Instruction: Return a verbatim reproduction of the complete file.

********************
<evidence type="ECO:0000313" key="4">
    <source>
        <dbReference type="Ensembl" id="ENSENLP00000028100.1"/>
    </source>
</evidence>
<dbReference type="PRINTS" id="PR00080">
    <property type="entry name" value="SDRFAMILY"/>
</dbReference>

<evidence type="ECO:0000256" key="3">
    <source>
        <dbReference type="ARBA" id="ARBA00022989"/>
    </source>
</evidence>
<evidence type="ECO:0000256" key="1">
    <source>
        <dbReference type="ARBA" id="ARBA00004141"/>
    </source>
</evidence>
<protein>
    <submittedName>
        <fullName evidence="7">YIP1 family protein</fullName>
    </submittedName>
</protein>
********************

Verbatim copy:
<evidence type="ECO:0000313" key="4">
    <source>
        <dbReference type="Ensembl" id="ENSENLP00000028100.1"/>
    </source>
</evidence>
<dbReference type="PRINTS" id="PR00080">
    <property type="entry name" value="SDRFAMILY"/>
</dbReference>

<evidence type="ECO:0000256" key="3">
    <source>
        <dbReference type="ARBA" id="ARBA00022989"/>
    </source>
</evidence>
<evidence type="ECO:0000256" key="1">
    <source>
        <dbReference type="ARBA" id="ARBA00004141"/>
    </source>
</evidence>
<protein>
    <submittedName>
        <fullName evidence="7">YIP1 family protein</fullName>
    </submittedName>
</protein>